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Home »  Students Zone » Reading and Quotes » Henrietta Muir Edwards » A Plea for Extension Part 2  

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A Plea for Extension of Women’s Influence (part 2)

. . . We are quite startled when we mothers are told we are not "parents" by law. The inconsistencies of the law and the law makers are certainly very amazing to the feminine mind. We are not to have the vote because our duties and responsibilities as parents are so arduous that casting one vote in four or five years would seriously interfere with them, and then we find the same law makers making a law that a mother is not a parent as long as the father is alive. No wonder it is hard for a woman to understand politics!

. . . A husband says to his wife: I will go and vote for you and me. You must not have anything to do with politics-there are men in politics and you would have to mix with them. The wife opens her eyes-men-are men such dreadful creatures? She thinks men are nice, she thought she had mixed with them all her life, in the home, in the street, in the market and shops, in society, at balls, at dinner parties, at church, at prayer meetings. But she is told she must not argue; she does not understand; women are so unreasonable-clearly the reason why she should not vote is that she would have to mix with men and the contact with these dreadful creatures would rob her of her charm, degrade her character and worst of all unsex her; so that she would no longer love her children nor her home. How brave her husband must be to go to that dreadful place, the "polling booth." He, of course, is not a man, what he is she does not know; she is unable to understand; she had always thought him to be a man, but she is quite sure he never would do any of those dreadful things to women. So she stays at home on voting day or goes to market in the morning, where she is pushed and jostled about by men carrying quarters of raw beef or sacks of potatoes, or dead pigs; or perhaps she may spend the morning at the bargain counter, the afternoon at a bridge party, and the evening reading a novel, so much more refined, elevating and womanly, than if she had gone with her husband to vote, and discussed with him the character of the man they were going to vote for. The husband goes alone and votes to send a man to make or keep a law that makes everything in the home he is supposed to represent belong to him, the children, the house, the furniture, and all his wife may claim is board and clothing suitable to her children. This is not an imaginary story-it is an absolute fact. Are we willing to be so represented? As a matter of fact there is no such a thing as representative voting at the ballot box; one man, one vote. It has been urged that giving the married women the vote would mean simply doubling the married men's vote against the one vote of the bachelor; and why not if it represents two people?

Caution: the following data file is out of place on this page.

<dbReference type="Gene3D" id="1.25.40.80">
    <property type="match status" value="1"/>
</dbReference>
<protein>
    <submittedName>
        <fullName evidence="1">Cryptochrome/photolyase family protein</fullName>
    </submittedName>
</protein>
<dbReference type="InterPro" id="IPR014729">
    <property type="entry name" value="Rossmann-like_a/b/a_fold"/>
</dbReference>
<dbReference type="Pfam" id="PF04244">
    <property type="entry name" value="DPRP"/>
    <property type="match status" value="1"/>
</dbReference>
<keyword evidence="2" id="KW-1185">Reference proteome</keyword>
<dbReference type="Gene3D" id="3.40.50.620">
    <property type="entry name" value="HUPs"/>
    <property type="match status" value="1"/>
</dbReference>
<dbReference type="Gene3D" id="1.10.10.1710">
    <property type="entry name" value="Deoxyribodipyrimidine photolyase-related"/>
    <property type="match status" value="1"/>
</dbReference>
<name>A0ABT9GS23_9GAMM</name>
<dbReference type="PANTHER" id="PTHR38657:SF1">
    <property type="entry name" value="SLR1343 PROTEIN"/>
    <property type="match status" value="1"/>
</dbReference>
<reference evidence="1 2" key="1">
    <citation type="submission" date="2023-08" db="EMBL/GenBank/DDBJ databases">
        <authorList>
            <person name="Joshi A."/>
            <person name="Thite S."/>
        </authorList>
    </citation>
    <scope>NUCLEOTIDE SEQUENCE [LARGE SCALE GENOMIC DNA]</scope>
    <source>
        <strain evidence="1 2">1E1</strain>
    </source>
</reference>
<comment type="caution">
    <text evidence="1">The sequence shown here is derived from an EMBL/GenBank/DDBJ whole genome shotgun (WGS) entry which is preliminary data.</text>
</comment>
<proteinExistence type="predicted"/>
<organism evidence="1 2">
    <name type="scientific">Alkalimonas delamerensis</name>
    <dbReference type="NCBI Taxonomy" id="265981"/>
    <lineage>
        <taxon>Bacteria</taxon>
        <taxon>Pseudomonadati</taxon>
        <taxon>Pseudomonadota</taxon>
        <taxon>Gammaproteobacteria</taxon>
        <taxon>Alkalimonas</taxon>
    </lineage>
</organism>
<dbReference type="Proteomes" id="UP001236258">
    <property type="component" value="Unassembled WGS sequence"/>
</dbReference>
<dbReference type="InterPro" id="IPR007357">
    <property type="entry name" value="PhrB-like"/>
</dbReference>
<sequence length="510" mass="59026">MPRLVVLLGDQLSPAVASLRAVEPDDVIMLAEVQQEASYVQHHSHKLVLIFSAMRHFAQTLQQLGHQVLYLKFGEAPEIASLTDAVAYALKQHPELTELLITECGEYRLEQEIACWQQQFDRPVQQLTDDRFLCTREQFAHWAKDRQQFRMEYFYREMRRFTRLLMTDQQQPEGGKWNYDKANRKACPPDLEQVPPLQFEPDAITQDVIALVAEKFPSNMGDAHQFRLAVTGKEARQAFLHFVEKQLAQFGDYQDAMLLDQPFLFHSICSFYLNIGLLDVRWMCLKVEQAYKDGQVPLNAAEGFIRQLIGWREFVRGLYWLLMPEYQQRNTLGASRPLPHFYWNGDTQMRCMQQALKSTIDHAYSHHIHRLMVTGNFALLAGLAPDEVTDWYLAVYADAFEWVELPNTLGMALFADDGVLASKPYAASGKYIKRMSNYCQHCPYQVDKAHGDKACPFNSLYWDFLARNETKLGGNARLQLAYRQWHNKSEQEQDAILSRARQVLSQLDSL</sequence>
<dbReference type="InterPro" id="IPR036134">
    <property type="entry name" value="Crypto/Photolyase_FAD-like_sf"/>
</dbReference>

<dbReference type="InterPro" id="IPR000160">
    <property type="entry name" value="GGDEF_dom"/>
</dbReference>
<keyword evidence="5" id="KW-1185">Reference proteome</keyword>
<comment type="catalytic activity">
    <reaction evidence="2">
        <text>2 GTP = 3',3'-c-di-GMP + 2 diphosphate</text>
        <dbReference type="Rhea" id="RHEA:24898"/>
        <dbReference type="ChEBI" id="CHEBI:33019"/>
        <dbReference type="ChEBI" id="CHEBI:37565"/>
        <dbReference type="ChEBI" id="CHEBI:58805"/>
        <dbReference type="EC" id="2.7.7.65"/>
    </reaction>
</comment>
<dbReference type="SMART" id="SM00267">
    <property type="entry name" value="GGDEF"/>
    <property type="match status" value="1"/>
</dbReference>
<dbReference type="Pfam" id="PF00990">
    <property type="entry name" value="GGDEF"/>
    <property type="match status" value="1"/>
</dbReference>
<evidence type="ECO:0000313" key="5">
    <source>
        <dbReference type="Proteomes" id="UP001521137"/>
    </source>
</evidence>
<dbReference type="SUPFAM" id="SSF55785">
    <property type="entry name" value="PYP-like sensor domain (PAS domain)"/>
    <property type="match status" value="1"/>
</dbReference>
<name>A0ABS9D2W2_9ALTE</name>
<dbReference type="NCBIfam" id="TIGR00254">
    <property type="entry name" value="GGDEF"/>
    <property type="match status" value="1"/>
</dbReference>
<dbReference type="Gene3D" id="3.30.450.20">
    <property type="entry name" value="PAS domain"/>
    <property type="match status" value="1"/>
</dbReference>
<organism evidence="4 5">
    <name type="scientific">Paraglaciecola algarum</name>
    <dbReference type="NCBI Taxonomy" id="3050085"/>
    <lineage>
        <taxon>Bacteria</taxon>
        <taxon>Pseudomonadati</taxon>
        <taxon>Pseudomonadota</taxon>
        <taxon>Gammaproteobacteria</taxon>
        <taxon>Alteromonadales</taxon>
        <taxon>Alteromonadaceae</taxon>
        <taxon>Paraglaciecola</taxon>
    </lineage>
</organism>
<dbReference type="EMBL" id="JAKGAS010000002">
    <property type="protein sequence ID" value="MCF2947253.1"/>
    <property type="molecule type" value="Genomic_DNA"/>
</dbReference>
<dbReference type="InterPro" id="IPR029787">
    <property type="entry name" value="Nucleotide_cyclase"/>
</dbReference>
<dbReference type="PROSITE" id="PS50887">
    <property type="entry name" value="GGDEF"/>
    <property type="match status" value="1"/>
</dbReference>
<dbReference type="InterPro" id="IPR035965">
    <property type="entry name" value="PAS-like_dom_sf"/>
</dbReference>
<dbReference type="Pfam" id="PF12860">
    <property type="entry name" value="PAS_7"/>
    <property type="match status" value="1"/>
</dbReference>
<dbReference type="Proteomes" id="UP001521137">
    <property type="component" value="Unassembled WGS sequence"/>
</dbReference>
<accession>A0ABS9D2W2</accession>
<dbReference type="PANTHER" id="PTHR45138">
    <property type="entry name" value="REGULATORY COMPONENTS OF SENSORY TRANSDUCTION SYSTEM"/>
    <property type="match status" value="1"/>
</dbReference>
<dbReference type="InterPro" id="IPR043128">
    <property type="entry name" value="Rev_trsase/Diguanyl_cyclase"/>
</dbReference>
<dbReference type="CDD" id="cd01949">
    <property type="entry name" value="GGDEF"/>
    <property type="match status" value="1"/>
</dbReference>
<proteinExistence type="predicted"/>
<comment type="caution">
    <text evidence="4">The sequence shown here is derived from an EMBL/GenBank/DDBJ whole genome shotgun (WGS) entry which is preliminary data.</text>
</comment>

WCTU Convention Edmonton Journal 12 Oct. 1907: 9.
 

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Nellie McClung
Emily Murphy
Henrietta Muir Edwards
Council’s Ruling
God’s Greatest Gift
Women’s Influence (part 1)
Women’s Influence (part 2)
Women’s Influence (part 3)
Irene Parlby
Louise McKinney
 
 
 


 
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